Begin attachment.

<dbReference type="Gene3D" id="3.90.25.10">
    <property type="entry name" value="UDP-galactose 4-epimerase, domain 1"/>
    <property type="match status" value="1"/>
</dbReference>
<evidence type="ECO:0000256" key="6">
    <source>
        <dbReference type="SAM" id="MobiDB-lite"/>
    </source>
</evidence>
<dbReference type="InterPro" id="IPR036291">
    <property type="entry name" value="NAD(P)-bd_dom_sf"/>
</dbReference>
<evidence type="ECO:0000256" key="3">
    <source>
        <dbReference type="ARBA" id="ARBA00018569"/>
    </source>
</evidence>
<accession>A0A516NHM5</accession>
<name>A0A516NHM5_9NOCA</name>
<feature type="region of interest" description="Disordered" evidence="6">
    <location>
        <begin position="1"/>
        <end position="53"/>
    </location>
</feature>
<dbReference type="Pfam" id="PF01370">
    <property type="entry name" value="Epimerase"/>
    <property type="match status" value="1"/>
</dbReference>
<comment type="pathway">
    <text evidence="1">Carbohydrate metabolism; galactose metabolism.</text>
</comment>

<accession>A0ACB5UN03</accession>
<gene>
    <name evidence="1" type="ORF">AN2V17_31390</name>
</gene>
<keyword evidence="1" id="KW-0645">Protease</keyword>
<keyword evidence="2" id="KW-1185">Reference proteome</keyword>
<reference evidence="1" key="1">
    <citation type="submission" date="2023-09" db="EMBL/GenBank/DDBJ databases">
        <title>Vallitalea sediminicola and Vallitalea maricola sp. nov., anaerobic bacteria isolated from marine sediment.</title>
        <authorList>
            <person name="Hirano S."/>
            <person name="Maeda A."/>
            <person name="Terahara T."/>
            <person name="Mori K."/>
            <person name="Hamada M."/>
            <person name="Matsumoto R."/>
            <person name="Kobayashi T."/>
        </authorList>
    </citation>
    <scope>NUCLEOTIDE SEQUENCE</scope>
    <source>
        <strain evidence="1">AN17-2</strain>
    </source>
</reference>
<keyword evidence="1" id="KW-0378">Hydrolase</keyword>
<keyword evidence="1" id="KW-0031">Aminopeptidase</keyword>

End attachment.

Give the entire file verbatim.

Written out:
<dbReference type="Gene3D" id="3.90.25.10">
    <property type="entry name" value="UDP-galactose 4-epimerase, domain 1"/>
    <property type="match status" value="1"/>
</dbReference>
<evidence type="ECO:0000256" key="6">
    <source>
        <dbReference type="SAM" id="MobiDB-lite"/>
    </source>
</evidence>
<dbReference type="InterPro" id="IPR036291">
    <property type="entry name" value="NAD(P)-bd_dom_sf"/>
</dbReference>
<evidence type="ECO:0000256" key="3">
    <source>
        <dbReference type="ARBA" id="ARBA00018569"/>
    </source>
</evidence>
<accession>A0A516NHM5</accession>
<name>A0A516NHM5_9NOCA</name>
<feature type="region of interest" description="Disordered" evidence="6">
    <location>
        <begin position="1"/>
        <end position="53"/>
    </location>
</feature>
<dbReference type="Pfam" id="PF01370">
    <property type="entry name" value="Epimerase"/>
    <property type="match status" value="1"/>
</dbReference>
<comment type="pathway">
    <text evidence="1">Carbohydrate metabolism; galactose metabolism.</text>
</comment>

<accession>A0ACB5UN03</accession>
<gene>
    <name evidence="1" type="ORF">AN2V17_31390</name>
</gene>
<keyword evidence="1" id="KW-0645">Protease</keyword>
<keyword evidence="2" id="KW-1185">Reference proteome</keyword>
<reference evidence="1" key="1">
    <citation type="submission" date="2023-09" db="EMBL/GenBank/DDBJ databases">
        <title>Vallitalea sediminicola and Vallitalea maricola sp. nov., anaerobic bacteria isolated from marine sediment.</title>
        <authorList>
            <person name="Hirano S."/>
            <person name="Maeda A."/>
            <person name="Terahara T."/>
            <person name="Mori K."/>
            <person name="Hamada M."/>
            <person name="Matsumoto R."/>
            <person name="Kobayashi T."/>
        </authorList>
    </citation>
    <scope>NUCLEOTIDE SEQUENCE</scope>
    <source>
        <strain evidence="1">AN17-2</strain>
    </source>
</reference>
<keyword evidence="1" id="KW-0378">Hydrolase</keyword>
<keyword evidence="1" id="KW-0031">Aminopeptidase</keyword>